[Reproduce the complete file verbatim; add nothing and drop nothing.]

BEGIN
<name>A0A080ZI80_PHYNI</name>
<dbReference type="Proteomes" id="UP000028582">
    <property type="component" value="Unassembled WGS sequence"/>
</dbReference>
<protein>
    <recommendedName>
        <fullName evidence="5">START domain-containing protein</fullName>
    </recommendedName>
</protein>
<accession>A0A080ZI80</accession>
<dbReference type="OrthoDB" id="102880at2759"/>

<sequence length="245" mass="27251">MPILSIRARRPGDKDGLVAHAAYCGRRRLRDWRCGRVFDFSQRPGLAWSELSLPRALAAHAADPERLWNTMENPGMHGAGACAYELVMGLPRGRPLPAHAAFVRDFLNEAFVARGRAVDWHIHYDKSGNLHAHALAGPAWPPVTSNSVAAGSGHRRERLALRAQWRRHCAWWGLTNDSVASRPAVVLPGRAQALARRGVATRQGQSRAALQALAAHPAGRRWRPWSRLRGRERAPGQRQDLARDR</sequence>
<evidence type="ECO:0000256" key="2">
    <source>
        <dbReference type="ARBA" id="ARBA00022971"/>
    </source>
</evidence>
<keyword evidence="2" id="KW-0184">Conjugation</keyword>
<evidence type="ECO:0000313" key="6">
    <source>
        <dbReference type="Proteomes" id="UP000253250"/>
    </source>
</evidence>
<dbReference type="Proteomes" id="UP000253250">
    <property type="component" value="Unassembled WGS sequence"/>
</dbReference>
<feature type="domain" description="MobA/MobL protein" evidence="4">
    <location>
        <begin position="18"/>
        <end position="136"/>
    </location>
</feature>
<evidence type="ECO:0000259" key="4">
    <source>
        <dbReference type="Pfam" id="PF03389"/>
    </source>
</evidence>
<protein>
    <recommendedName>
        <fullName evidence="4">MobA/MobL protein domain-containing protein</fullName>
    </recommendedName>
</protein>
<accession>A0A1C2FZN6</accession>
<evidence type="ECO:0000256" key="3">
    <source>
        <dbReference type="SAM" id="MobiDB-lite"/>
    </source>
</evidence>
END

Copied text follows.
<name>A0A080ZI80_PHYNI</name>
<dbReference type="Proteomes" id="UP000028582">
    <property type="component" value="Unassembled WGS sequence"/>
</dbReference>
<protein>
    <recommendedName>
        <fullName evidence="5">START domain-containing protein</fullName>
    </recommendedName>
</protein>
<accession>A0A080ZI80</accession>
<dbReference type="OrthoDB" id="102880at2759"/>

<sequence length="245" mass="27251">MPILSIRARRPGDKDGLVAHAAYCGRRRLRDWRCGRVFDFSQRPGLAWSELSLPRALAAHAADPERLWNTMENPGMHGAGACAYELVMGLPRGRPLPAHAAFVRDFLNEAFVARGRAVDWHIHYDKSGNLHAHALAGPAWPPVTSNSVAAGSGHRRERLALRAQWRRHCAWWGLTNDSVASRPAVVLPGRAQALARRGVATRQGQSRAALQALAAHPAGRRWRPWSRLRGRERAPGQRQDLARDR</sequence>
<evidence type="ECO:0000256" key="2">
    <source>
        <dbReference type="ARBA" id="ARBA00022971"/>
    </source>
</evidence>
<keyword evidence="2" id="KW-0184">Conjugation</keyword>
<evidence type="ECO:0000313" key="6">
    <source>
        <dbReference type="Proteomes" id="UP000253250"/>
    </source>
</evidence>
<dbReference type="Proteomes" id="UP000253250">
    <property type="component" value="Unassembled WGS sequence"/>
</dbReference>
<feature type="domain" description="MobA/MobL protein" evidence="4">
    <location>
        <begin position="18"/>
        <end position="136"/>
    </location>
</feature>
<evidence type="ECO:0000259" key="4">
    <source>
        <dbReference type="Pfam" id="PF03389"/>
    </source>
</evidence>
<protein>
    <recommendedName>
        <fullName evidence="4">MobA/MobL protein domain-containing protein</fullName>
    </recommendedName>
</protein>
<accession>A0A1C2FZN6</accession>
<evidence type="ECO:0000256" key="3">
    <source>
        <dbReference type="SAM" id="MobiDB-lite"/>
    </source>
</evidence>